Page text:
Reed Richards and Ben Grimm have been working together since they were young children, attempting to create technology that would allow them to teleport material. They inadvertently reach another dimension, which draws the attention of Franklin Storm, a professor who has surrounded himself with young geniuses and nurtures them like a parent. Reed and Ben join with Victor, an estranged protégé of Storm, and Storm’s son Johnny, to explore the new world. However, something goes wrong and Victor is left behind, and the others are changed physically. A year later, they attempt to reenter the other dimension to get their old bodies back, and they run into Victor, who has survived. Victor comes back to our world, but he is bent on the destruction of our world.

The Adoption Connection

Franklin Storm treats his proteges like children. He refers to them as his family, and the film overtly acknowledges that he has adopted Sue, who had been born in Kosovo. Although the film barely mentions it, Sue and Franklin form a transracial family. Reed asks Sue, “Did he adopt you?” Sue replies that he did. Reed says, “I know what that’s like.” Sue asks, “You were adopted?” Reed says, “No, I just wish I was. We just don’t understand each other.” This exchange reminds me of Moonrise Kingdom, where an adopted character is told by a friend, “You’re lucky you were adopted.” He responds, essentially, “I love you, but you don’t know what you’re talking about.”

Franklin and his children and proteges are involved in the Baxter Institute. Other members of the Institute view it more as a business, and speak disparagingly of Franklin’s “little orphanage.”

Strong Points

As a father figure, Franklin is great. He encourages them to thrive, trusts them explicitly, forgives them when they rebel, shows deep concern for their well-being, and holds them accountable to their own potential. Franklin also creates a strong family culture – he makes his kids promise to take care of each other, and tells one of them that, even though he’s frustrating, “Johnny is your brother. Like it or not, he’s family, and family means we take care of each other.” – That speech kind of reminds me of how family is defined in Lilo and Stitch.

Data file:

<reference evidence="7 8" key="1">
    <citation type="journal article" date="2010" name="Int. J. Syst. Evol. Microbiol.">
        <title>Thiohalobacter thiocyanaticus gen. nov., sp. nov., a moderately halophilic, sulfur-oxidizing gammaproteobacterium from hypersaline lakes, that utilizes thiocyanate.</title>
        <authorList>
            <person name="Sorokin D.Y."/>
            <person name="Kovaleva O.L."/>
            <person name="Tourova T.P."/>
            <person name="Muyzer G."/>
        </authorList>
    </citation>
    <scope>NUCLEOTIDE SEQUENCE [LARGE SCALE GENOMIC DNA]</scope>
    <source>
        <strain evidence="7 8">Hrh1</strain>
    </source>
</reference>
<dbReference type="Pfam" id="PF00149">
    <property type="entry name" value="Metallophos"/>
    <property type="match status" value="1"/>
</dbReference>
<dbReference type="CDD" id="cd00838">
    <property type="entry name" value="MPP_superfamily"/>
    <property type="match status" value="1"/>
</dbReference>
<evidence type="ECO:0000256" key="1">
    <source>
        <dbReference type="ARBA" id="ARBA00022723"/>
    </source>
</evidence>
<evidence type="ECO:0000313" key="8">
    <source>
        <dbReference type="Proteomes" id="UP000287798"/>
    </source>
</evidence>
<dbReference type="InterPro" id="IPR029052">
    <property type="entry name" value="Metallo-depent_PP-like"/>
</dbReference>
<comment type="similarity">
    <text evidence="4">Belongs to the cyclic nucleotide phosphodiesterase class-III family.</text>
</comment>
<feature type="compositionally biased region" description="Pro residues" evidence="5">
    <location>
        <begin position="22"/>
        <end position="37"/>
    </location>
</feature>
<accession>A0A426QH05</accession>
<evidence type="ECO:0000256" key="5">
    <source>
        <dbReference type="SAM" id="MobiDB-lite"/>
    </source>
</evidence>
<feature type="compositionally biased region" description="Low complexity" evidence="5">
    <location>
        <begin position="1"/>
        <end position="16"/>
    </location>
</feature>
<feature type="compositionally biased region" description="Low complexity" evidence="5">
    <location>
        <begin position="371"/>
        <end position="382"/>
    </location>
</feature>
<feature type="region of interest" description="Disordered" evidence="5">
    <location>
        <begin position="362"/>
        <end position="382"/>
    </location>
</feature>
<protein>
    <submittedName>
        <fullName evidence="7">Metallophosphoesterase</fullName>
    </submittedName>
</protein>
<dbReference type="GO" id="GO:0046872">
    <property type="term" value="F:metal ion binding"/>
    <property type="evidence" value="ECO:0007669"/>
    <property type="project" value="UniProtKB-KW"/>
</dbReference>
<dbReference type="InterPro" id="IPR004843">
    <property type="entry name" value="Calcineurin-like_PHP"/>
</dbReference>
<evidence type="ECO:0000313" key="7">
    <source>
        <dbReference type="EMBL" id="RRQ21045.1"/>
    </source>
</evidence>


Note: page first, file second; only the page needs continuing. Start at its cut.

The characters wrestle with the changes that have happened to them – their lives are altered uncomfortably, but they have improved abilities. They wonder whether this is something to be overcome, or a change that has happened for a reason that they should use productively.


There is a traumatic scene where one of Franklin’s proteges is left behind in a perilous situation.

Weak Points

There are some scenes that could be jarring to some viewers.

One character feels displaced, as though he no longer belongs in the world or with his former family. 

(Spoiler alert: One of Franklin’s sons kills him. There’s no deeper form of rejecting a parent. END SPOILER).


Spoiler alerts in this section:

Franklin is a good father, and a good adoptive father. He has created a family culture of support and care. He’s one of the better father figures I’ve seen in film over the last couple years. However, he’s killed by one of the kids he’s loved as his own, and basically disintegrates on screen, in front of his other kids. If it isn’t a traumatic scene for younger kids with parental loss issues, it’ll only be because it’s not particularly realistic. Fantastic Four introduces several relational conflicts, but doesn’t resolve many of them. This might be an entertaining film for some viewers between the ages of 13-17, but it’s probably too scary for some younger kids, and won’t entertain most adults.

Similar Films

In the X-Men film, other characters also wrestle with deciding whether their differences are blessings or curses.

Questions for Discussion

Sue tells Reed that everyone has patterns that makes them somewhat predictable. Do you agree? 

What patterns do you notice in your parents? Your teachers? Your friends? Yourself?

The Chinese character for crisis combines two symbols – danger and opportunity. When you find yourself in a difficult situation, how do you decide whether it’s a danger to run from, or an opportunity to carefully explore? 

Friday, August 21, 2015

Tarzan Adoption Movie Review

Disney's Tarzan is a pretty fun movie to watch. It also raises some good questions about discussing adoption with an adoptee... you see, Tarzan is raised by Kala, but Kala's been putting off telling him that he's adopted. She finally gets around to it.